HILLSBOROUGH, 6th Dec. 1827.
COUNTY OF DOWN, TO WIT.
THE next GENERAL QUARTER SESSIONS of the PEACE for the COUNTY of DOWN will be holden at NEWTOWNARDS, on WEDNESDAY the 9th, and at HILLSBOROUGH on TUESDAY the 15th days of January next.
JOHN CRAIG, C. Peace.
At the desire of the Governors of the County, the MAGISTRATES are requested to assemble on the 1st day of each of the above Sessions, for the purpose of dividing the County into Districts, and fixing within such Districts the places for the holding of Petty Sessions, pursuant to the provisions of the Act of the 7th and 8th of the King, Ch. 67.
JOHN CRAIG, C. Peace.
NEW RIGA FLAXSEED.
JAMES M'CLENAHAN daily expects a Cargo of prime good New Sowing FLAXSEED, which he will Sell Cheap, on the passage, or on arrival ; he would now Sell at 25s. 6d per Barrel.
J. M'C. has on Sale, TALLOW, HEMP, TAR, BASS MATTS, RUSSIAN IRON, STAVES of sundry kinds, SICILY ASHES and KELP ; all these Articles to be Sold at low prices.
Newry, 27th December, 1827.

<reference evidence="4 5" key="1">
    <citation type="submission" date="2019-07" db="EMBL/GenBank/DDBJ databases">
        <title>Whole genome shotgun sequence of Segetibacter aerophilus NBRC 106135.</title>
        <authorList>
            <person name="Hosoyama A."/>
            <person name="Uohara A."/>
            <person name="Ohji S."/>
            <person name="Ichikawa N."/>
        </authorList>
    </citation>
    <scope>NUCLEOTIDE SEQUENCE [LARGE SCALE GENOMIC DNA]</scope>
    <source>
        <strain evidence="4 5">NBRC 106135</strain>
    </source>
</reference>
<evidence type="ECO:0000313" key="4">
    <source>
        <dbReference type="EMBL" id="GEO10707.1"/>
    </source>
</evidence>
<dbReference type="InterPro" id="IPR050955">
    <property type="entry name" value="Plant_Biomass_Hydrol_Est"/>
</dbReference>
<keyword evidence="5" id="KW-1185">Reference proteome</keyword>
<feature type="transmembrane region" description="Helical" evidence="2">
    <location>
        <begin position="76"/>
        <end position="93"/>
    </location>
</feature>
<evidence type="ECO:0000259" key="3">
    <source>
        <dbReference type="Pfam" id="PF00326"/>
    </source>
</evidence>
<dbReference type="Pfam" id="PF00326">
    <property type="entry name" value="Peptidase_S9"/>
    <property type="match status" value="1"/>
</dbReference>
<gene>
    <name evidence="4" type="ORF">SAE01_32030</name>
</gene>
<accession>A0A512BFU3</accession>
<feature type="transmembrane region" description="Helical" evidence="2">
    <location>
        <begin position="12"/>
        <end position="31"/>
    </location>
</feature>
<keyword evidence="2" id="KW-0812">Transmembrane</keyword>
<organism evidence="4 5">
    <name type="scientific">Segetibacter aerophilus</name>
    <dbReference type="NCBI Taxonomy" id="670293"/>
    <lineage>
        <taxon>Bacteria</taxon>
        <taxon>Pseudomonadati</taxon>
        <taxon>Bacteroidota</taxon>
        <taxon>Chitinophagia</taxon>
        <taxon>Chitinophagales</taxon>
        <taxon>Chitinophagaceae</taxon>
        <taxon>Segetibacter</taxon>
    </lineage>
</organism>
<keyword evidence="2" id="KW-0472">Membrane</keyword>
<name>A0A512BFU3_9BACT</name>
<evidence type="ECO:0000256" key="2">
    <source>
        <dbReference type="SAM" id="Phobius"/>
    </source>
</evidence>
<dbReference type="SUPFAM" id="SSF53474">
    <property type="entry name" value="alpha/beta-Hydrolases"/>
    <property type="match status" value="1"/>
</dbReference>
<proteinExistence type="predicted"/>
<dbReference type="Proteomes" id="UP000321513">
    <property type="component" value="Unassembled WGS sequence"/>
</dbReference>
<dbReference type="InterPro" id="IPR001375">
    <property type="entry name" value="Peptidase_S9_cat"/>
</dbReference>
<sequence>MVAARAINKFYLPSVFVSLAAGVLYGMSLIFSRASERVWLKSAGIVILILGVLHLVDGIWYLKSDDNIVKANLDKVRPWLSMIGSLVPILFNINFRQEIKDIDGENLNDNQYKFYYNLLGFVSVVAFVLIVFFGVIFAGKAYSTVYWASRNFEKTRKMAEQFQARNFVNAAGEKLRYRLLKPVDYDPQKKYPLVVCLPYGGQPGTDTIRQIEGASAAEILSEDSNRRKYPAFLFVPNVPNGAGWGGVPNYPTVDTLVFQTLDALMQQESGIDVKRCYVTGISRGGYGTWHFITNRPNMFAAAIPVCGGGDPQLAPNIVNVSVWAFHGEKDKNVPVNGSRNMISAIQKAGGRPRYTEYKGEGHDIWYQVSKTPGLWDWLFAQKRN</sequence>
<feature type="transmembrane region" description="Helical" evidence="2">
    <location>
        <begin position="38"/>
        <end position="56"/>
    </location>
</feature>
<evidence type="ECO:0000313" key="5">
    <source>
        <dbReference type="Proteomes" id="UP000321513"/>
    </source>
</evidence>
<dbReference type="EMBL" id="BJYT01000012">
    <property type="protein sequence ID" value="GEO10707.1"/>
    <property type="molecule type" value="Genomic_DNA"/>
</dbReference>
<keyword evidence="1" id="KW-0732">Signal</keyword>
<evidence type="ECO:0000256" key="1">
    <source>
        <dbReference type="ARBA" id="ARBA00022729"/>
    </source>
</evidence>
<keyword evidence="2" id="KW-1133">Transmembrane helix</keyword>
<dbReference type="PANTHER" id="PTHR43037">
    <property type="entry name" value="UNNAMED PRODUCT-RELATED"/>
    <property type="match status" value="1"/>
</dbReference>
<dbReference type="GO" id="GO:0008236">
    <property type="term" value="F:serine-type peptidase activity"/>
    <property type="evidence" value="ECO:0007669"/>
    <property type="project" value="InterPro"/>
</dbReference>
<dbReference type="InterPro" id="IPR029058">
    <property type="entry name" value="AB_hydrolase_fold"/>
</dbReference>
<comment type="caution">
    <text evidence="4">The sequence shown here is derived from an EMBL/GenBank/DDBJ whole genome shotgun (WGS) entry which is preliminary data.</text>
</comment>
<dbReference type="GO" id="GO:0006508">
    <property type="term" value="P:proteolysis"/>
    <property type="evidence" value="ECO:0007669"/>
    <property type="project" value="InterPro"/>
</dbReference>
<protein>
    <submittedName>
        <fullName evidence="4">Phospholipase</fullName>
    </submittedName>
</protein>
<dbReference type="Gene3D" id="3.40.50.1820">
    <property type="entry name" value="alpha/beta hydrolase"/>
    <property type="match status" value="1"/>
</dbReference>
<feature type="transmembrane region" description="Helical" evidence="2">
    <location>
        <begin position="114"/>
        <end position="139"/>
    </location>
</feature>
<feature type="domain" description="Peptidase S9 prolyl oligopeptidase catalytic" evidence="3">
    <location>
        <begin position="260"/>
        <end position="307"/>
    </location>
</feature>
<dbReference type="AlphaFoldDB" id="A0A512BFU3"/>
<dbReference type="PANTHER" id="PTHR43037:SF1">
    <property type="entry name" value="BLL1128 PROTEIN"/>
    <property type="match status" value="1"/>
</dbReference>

WHEREAS, on Sunday the 12th day of August last, about the hour of Two o'Clock in the afternoon, a Mob of at least Fifty Persons, well supplied with fire-arms, and provided with crow-bars, and such instruments, came to the Townland of TULLY, in the Parish of LANGFIELD, and in the County of TYRONE, and levelled to the ground a Dwelling House thereon, the property of CHAS. SPROULE, sen., of GRANNAN, in the said County, the mason work of which had just been completed, and destroyed all the timber, &c. used in building the same ; and when CHARLES SPROULE, jun. son of the above, for whom the House was intended, appeared, several Shots were fired at him, by individuals of this party, and with difficulty, he succeeded in escaping. Now We, the undersigned, holding in abhorrence such atrocious villainy, and perfectly convinced that if the Perpetrators shall (in this case) be suffered to escape with impunity, there will neither be safety for the Persons or the Property of any Individuals, residing in the exposed situations in this part of the Country, who may happen to become obnoxious to any of the Party (we mean Rockites), of which these ruffians are supposed to be members, do hereby offer a reward of Three Hundred Pounds Sterling, Payable in proportion to the Sums respectively annexed to our Names, to any Person or Persons who shall, within Twelve Calendar Months from the date hereof, give Information against, and afterwards prosecute in Conviction, any considerable number of the Principals or Accessories engaged in this nefarious transaction ; And we also, in like manner, off the Sum of Fifty Pounds Sterling, for such private Information, within the same time, and with strictest secrecy observed, as shall lead to the Conviction of any considerable number as aforesaid.